Dr. Katz was a therapist to some of the most eccentric patients ever. He seemed to not be able to avoid these highly strange, neurotic individuals. They all had problems; all were somewhat successful celebrities. Dr. Katz, Professional Therapist was an animated television series that aired from 1995-1999 on Comedy Central. It was in the trend of adult animation shows that were hitting the airwaves in the 90s. Once The Simpsons opened the door, shows like Dr. Katz started being produced.
The show utilized a form of animation called 'Squigglevision' pioneered by animator Tom Snyder. Don't remember Squigglevision? Well here's a sampling from Dr. Katz talking with Patton Oswalt about Han Solo.
Basically Squigglevision was a computer animation process that layered several slightly different drawings in a sequence called a 'flick'. The animators then merge the flicks into a scene, and synchronize them with the voice and music of the soundtrack. While some people complained of adverse health effects (mostly headaches and some vomiting) most people really only had aesthetic complaints about the form. Still Squigglevision allowed many shows to flourish. Mostly they used Squigglevision as a cost saving measure. It was a cheap way to animate for cable tv.
Dr. Katz is probably my favorite, he was voiced by comedian Jonathan Katz and his son Ben was voiced by H. Jon Benjamin (of Bob's Burgers). Laura Silverman played his assistant at the office. Episodes generally revolved around his celebrity patient sessions. There were usually two per episode and in the first season the comedians that were patients mostly preformed modified versions of their standup routines. By later seasons the show started to explore the bonds of the three characters (not much, but at least they weren't only doing recycled stand up).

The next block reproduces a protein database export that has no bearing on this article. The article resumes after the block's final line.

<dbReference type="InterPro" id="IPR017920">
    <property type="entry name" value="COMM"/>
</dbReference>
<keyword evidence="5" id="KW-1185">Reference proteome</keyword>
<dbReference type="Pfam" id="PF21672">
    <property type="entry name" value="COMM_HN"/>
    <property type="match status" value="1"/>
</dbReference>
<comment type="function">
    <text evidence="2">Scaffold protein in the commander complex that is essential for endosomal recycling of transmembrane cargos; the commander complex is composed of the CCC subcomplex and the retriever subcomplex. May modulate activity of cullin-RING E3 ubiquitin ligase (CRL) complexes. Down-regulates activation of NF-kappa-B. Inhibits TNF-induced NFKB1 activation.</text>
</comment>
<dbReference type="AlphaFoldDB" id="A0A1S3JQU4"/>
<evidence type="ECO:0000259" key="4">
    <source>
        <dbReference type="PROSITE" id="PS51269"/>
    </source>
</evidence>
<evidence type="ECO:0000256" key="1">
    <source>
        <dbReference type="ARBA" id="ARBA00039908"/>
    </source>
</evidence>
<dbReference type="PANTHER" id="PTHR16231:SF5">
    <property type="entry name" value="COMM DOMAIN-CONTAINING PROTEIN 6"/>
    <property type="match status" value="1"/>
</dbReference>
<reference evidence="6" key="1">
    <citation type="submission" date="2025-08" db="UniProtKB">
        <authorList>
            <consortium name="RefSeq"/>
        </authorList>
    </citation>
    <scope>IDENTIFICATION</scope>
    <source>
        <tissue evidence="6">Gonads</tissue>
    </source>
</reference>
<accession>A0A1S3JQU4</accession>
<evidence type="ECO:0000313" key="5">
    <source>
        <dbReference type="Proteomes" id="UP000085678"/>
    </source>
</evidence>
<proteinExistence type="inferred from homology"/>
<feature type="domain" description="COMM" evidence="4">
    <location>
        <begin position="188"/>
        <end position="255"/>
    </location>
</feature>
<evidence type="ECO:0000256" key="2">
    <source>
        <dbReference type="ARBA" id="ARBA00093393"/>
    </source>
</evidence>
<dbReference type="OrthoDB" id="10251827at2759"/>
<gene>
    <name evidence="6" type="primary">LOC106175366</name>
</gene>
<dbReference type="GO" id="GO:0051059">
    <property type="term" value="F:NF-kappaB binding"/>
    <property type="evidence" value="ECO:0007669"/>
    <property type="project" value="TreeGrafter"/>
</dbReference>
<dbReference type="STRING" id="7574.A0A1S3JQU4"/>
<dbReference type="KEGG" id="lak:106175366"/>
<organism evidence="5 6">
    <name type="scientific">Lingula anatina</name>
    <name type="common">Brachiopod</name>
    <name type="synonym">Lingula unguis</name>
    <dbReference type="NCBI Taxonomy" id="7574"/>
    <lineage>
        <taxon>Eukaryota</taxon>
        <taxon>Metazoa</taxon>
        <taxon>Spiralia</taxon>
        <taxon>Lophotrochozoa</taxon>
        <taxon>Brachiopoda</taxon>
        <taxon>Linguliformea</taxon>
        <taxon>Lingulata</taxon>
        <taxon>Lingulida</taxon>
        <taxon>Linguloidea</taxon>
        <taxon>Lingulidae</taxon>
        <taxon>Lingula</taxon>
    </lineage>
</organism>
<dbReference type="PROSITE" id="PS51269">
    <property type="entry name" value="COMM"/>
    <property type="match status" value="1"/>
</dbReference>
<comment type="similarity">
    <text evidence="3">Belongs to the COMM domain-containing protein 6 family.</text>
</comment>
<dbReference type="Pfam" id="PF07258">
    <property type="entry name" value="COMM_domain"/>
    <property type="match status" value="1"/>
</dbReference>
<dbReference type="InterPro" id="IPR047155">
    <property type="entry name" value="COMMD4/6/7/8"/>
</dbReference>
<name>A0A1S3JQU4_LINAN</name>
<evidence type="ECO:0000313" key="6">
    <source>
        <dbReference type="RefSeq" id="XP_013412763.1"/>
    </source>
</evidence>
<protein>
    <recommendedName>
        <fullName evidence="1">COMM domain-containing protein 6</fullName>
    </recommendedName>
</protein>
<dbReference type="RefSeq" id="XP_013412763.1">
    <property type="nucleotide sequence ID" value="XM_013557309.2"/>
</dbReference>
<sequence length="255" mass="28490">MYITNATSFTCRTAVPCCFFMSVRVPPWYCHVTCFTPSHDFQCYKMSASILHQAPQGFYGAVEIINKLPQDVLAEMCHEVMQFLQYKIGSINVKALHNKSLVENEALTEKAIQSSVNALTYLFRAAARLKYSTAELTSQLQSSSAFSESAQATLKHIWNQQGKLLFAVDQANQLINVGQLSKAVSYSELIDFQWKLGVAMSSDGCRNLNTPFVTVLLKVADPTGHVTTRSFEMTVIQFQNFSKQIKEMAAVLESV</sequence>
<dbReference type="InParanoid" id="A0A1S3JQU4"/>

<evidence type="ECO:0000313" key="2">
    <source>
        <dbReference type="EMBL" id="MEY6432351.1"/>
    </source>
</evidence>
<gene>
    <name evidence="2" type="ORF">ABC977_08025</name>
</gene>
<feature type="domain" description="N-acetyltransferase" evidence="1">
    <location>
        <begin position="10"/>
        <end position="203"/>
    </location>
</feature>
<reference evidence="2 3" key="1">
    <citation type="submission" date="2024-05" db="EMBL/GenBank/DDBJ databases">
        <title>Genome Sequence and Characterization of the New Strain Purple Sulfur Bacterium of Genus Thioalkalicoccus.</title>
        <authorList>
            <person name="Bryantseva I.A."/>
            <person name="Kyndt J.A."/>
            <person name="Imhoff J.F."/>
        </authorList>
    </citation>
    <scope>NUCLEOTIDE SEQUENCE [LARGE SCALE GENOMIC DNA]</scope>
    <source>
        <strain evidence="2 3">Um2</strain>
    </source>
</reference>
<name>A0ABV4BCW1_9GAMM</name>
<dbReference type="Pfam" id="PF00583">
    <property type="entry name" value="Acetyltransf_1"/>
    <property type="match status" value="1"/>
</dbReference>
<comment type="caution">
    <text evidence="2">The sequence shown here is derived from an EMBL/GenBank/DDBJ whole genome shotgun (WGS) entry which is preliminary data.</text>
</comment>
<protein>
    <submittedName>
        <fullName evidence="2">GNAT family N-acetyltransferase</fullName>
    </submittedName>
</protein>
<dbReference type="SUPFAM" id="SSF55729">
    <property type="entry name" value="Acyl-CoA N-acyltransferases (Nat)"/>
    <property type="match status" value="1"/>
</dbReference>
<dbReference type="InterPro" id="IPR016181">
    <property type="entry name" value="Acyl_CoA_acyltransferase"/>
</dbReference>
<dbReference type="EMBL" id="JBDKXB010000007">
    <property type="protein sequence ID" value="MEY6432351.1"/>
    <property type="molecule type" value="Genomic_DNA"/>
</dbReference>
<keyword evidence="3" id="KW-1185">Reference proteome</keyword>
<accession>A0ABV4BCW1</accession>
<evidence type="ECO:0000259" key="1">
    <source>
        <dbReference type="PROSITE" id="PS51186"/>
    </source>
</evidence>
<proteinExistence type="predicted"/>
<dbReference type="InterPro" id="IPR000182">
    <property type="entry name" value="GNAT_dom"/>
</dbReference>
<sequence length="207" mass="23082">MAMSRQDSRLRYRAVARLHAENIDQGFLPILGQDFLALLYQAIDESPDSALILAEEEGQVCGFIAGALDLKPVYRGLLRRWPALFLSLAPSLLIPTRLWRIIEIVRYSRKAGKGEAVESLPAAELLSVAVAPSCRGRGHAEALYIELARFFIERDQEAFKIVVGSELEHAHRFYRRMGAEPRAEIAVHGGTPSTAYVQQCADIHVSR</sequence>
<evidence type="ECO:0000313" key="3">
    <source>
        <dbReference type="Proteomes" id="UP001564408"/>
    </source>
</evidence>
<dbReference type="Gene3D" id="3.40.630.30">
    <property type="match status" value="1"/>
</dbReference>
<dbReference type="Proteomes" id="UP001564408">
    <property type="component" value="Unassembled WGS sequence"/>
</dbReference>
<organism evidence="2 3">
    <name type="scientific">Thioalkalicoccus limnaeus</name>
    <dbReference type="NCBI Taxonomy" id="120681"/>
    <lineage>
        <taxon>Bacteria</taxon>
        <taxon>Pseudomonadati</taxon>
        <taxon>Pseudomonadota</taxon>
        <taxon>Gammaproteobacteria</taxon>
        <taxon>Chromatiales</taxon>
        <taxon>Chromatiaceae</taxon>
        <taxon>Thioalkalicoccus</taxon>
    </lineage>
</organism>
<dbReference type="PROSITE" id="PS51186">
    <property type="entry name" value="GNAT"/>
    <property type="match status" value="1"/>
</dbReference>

Some of his patients include: Jon Stewart, Emo Phillips, Dave Attell, Kathy Griffin, David Duchovny, Ray Romano, and many others. Dr. Katz would try his best to help, but he never seemed to be really to get through to any of them. Along with Squigglevision, the show also relied on a 'retroscripting'. Most shows rely on a script and writers get very upset when you deviate from that script. On Dr. Katz, only a basic outline was given with what a scene should be and often Katz and Benjamin would improvise a lot of the dialogue. If done right, it can add a lot of realism to a show.
There were six episodes in the first season. Three of the episodes featured Ray Romano. I think the show really hit its stride by the third season. In 2002, Comedy Central aired three episodes that did not get aired in 1999. The last show featured Whoopi Goldberg and Conan O'Brien. The music chimed and that signaled the end of not only a therapy session but also the series. Here is a clip from a season one episode featuring Dom Irrera.
While this show might not be for everyone, I always enjoyed it. Growing up my parents had a love hate relationship with cable tv and for many years we didn't have it. So when I would go to my aunts house I would always try and watch Comedy Central and this was one of the shows I always tried to watch.